After this, Mikaal appears in the main Justice League of America series, where he tries to help Congorilla after he is attacked by a group of villains working for Doctor Impossible. Robinson officially added Mikaal to the Justice League. In his first mission with the team, he helped capture Plastique and her companions after they tried to flee the country. During Brightest Day, Mikaal is sent into space by Batman (Dick Grayson) in order to find Alan Scott after he goes insane and vows to destroy the world. Mikaal tracks Alan to the moon, where he has constructed a massive fortress composed of green energy. Before Mikaal can relay this information to his teammates, Scott attacks him and violently tears the gem from his chest. Miss Martian is able to mentally contact Mikaal, who claims that he has been imprisoned in Alan's fortress and fears that he may be dying. He is ultimately rescued by Doctor Mid-Nite and joins his teammates in defeating Alan.
Mikaal soon spirals into a delayed depression over Tony's death. He is confronted by Congorilla, who wishes him to help find Malavar, a Gorilla scientist specialising in transdimension research, in order to help heroes break into the energy dome that has been erected around Washington, D.C. during the Omega storyline. After some heart-to-heart about Mikaal moving on, they discover Malavar was seeking the Fountain of Youth, and so gain the aid of Rex the Wonder Dog, a sapient dog who is aware of the Fountain's location, and Animal Man, who translates what Rex says. The group head off to its location in the Florida Everglades, and save Malavar who reveals he's there attempting to resurrect the 'one who kept him sane' during his captivity by Prometheus. They fight off Gorilla City terrorists keen to kill the renowned ape, during which Malavar's saviour, Tasmanian Devil, revives and joins the fight, helping the group win. After the battle is done, the weary Tasmanian Devil is sent home to rest, and the remaining group head off to assist efforts in Washington, D.C.. Congorilla notes to Mikaal that Tasmanian Devil is also gay, and would make a suitable partner - Mikaal expresses belief that perhaps it is best to move on (but not forget his time with Tony), and expresses interest in Congorilla's suggestion; the two heroes are dating.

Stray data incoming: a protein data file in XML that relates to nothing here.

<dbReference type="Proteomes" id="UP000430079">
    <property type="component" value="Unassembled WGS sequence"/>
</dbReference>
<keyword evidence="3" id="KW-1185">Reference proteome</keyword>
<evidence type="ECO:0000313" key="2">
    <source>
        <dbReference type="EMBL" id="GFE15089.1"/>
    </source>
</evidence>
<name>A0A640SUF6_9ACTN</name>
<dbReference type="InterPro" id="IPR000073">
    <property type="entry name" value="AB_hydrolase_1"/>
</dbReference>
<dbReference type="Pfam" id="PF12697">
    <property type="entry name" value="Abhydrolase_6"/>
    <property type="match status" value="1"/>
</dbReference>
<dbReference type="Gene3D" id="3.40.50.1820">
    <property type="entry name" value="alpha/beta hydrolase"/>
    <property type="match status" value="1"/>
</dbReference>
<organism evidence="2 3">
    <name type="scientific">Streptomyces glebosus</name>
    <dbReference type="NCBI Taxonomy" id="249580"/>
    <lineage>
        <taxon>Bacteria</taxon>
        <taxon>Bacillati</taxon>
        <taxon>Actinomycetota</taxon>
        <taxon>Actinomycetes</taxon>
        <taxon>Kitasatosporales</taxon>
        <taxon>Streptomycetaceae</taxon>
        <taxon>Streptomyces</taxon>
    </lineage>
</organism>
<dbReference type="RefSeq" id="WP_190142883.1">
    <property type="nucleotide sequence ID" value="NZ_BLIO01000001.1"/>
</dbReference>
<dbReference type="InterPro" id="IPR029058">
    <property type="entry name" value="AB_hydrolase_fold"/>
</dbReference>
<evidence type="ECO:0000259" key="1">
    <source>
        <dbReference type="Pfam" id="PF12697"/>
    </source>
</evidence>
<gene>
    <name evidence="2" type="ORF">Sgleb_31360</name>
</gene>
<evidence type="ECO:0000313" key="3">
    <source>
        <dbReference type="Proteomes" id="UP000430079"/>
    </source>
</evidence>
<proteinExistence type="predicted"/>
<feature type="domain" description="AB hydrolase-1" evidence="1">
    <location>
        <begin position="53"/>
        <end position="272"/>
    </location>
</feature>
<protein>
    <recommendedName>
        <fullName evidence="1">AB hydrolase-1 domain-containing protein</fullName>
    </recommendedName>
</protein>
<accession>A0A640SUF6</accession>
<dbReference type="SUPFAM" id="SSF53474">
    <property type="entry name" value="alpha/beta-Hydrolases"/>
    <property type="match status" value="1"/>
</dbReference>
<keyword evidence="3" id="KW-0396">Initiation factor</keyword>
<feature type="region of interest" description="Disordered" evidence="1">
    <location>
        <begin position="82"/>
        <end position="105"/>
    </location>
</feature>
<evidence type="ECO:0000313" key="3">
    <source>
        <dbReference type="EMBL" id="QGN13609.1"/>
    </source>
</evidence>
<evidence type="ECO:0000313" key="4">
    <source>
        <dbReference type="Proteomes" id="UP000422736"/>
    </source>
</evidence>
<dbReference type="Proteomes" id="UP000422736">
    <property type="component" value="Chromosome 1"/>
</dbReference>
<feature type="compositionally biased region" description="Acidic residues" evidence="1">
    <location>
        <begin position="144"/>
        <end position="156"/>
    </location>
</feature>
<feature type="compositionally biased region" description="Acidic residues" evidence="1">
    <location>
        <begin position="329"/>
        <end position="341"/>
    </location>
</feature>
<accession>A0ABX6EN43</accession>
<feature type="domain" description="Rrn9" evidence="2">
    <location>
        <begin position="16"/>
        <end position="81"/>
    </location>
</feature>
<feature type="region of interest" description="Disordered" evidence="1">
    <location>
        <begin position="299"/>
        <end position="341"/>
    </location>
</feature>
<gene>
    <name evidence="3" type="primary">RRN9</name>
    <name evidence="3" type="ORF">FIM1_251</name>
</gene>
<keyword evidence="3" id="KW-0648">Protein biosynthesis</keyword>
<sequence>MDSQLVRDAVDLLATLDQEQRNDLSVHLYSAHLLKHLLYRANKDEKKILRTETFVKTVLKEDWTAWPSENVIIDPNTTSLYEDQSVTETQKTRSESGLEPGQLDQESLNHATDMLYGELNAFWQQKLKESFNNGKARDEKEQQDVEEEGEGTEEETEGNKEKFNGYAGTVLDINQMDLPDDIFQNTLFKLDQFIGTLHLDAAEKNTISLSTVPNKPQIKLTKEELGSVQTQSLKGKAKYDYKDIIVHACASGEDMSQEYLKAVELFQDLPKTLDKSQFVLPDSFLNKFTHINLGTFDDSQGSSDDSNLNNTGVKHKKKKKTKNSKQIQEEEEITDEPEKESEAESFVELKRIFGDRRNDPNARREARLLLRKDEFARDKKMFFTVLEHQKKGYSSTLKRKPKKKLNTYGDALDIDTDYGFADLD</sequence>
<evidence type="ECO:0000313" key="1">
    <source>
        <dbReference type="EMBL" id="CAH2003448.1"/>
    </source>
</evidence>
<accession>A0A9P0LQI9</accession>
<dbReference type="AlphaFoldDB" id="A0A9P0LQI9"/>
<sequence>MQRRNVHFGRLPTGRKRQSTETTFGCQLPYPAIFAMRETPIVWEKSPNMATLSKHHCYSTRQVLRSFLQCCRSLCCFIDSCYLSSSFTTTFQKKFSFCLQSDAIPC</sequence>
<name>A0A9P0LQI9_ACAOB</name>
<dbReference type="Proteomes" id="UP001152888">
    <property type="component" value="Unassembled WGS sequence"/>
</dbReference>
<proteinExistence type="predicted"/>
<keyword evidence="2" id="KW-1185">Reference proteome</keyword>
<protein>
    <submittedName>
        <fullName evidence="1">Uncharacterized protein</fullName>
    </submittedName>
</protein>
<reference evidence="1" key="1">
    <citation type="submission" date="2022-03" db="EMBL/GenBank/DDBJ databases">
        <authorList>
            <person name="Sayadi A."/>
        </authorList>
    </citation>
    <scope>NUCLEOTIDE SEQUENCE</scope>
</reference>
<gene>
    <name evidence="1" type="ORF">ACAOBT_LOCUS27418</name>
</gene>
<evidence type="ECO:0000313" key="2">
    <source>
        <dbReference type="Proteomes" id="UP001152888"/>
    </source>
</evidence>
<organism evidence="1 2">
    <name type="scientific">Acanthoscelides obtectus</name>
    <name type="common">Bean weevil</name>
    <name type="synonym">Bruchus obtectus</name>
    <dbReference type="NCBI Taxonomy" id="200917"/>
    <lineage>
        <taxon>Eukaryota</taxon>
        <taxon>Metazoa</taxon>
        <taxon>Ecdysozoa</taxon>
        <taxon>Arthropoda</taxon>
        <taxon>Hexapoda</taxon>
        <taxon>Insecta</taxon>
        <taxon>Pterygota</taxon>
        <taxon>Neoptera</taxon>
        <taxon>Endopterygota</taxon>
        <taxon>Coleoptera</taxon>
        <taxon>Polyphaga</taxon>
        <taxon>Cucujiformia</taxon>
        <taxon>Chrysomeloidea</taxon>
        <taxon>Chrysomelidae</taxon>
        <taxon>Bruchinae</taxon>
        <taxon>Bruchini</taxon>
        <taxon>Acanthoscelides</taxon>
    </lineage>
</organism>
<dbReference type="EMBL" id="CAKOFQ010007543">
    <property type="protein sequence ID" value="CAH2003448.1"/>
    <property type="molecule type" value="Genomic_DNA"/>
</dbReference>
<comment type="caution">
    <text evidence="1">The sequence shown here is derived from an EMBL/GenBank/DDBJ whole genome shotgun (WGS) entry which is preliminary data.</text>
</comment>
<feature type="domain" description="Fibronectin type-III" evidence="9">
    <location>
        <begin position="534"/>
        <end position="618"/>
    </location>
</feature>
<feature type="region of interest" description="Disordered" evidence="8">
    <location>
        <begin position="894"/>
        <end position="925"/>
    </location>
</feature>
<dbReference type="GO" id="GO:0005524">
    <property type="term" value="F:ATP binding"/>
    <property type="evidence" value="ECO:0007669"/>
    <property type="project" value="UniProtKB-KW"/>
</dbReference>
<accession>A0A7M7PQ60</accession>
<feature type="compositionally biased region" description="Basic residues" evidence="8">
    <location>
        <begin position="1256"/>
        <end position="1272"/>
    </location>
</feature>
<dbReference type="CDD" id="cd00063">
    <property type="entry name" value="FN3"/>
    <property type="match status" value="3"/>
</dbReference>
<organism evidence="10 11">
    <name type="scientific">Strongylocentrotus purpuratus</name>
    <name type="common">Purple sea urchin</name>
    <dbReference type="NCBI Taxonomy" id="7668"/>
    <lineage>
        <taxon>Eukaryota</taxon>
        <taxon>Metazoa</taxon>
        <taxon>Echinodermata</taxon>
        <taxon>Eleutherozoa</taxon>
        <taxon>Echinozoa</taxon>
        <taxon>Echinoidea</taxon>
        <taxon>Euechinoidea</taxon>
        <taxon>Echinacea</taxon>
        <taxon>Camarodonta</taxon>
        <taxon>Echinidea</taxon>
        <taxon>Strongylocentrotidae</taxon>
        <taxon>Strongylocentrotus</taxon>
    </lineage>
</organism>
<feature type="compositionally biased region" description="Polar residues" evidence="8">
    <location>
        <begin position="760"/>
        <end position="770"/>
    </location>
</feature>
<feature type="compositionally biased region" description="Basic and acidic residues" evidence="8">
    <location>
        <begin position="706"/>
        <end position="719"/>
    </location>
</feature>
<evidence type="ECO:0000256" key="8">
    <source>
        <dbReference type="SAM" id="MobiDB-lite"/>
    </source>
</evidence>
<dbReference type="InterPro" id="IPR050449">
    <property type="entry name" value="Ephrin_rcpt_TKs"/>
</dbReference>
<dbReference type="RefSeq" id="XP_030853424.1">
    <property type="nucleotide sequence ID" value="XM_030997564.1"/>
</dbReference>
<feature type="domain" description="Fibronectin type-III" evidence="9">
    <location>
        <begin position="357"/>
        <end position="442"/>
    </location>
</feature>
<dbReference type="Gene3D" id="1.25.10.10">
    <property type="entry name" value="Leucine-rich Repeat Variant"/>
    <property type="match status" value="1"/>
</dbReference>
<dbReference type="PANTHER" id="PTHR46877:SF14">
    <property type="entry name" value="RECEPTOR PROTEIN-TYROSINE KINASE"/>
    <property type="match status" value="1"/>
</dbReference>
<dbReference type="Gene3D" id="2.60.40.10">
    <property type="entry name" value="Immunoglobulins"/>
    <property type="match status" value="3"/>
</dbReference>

Later, during a battle between the Justice League and Doomsday, it was discovered that Mikaal's gem somehow affected Saint Walker's blue power ring. Starman played a pivotal role in the League's final adventure, where he and the Atom were shrunken down and sent inside the Shade's brain. The two heroes freed Shade from Eclipso's control, allowing the JLA to defeat Eclipso once and for all. Following an injury sustained during a battle on Gemworld, Starman resigned from the League. The team officially disbanded shortly after this. Following the events of Flashpoint, Mikaal is indeed shown back in Opal City, now operating as a solo hero once again. Despite having left the League, a conversation with the Shade implies that Mikaal is indeed still friends with Congorilla.